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Everyone is probably familiar with the game of dice. If played with a fair set of dice then each player has an equal chance of winning.
Over a sufficient number of throws, the expected outcome is zero. In other words, if there are no costs to playing the game each player should expect to break even. Any winning streak is just a matter of luck.
There is no strategy that can be employed fairly to alter this outcome. Favoring one hand over the other, saying something during the throw, or insisting on going first or second gives no advantage.
But that does not mean that you should not approach a risky decision where you cannot control the outcome in a strategic manner.
Risky Decisions Can Seem Like Playing Dice
At first glance, some decisions where you have little control over the outcome might appear to be a bit like this. And if you have to make a series of such decisions then it can appear that you have no control over how well you do.
If you cannot control an outcome you cannot move the odds in your favour that it will be the outcome you wish for. So you do not have a strategy. And the expected outcome would appear to be zero, in the absence of a strategy.
In fact, this is not the case because, even when you cannot control an outcome, you may be able to control risk. Notice the shift in focus here. You cannot control you odds of winning, but you may be able to reduce the importance of what you lose when things do not work out as you wish.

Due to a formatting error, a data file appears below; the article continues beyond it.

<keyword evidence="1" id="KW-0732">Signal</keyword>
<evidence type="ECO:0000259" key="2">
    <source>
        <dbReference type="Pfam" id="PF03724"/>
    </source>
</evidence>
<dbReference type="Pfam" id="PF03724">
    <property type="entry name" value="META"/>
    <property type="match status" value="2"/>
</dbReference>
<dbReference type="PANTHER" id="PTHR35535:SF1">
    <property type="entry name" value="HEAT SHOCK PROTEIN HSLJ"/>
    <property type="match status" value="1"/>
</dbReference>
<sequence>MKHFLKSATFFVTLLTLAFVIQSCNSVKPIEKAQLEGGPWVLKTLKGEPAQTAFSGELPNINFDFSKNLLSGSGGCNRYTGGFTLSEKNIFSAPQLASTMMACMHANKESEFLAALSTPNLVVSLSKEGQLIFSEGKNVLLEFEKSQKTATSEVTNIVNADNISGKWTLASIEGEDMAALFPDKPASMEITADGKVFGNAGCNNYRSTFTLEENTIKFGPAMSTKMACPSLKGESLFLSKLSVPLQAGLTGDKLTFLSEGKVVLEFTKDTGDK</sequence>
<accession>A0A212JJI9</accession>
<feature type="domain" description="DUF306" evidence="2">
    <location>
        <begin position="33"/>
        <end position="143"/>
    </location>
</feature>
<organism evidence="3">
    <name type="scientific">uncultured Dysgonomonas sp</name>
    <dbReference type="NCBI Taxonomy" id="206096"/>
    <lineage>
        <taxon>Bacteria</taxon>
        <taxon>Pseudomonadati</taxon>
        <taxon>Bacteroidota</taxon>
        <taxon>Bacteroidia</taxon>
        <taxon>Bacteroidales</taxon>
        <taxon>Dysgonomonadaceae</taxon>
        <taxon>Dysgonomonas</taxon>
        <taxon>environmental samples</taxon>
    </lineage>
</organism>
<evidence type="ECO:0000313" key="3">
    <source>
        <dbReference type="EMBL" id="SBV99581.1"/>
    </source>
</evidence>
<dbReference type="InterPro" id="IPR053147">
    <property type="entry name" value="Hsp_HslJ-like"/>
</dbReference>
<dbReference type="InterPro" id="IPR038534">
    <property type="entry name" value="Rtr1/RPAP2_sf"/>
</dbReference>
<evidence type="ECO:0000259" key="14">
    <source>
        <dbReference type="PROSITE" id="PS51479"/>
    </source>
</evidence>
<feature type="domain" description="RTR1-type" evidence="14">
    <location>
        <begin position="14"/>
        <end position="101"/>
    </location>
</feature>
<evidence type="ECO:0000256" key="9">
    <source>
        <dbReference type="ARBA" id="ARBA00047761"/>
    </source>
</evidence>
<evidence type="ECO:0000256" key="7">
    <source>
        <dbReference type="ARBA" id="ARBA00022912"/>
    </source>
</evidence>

But there is often a downside. Controlling your risk can also limit how much you win and can also reduce your odds of winning.
The skill is to follow a process where even if you place yourself seemingly at a disadvantage in relation to any particular decision, you increase your long term success by limiting your chances of a serious hit.
Games are Not Always as Simple as they Appear
There’s an old story about two business friends – we’ll call them Bill and Alice – who challenge each other to a game of dice. Alice puts 3 pairs of dice on the table.
When he takes the dice, Bill notices that Alice has changed the numbering on each. However, Alice assures him that the dice are otherwise fair and that Bill can choose which pair he wishes to use.
The numbering on the dice was as follows. Let’s call the 3 pairs A, B, and C. Each die in each pair had the same numbering.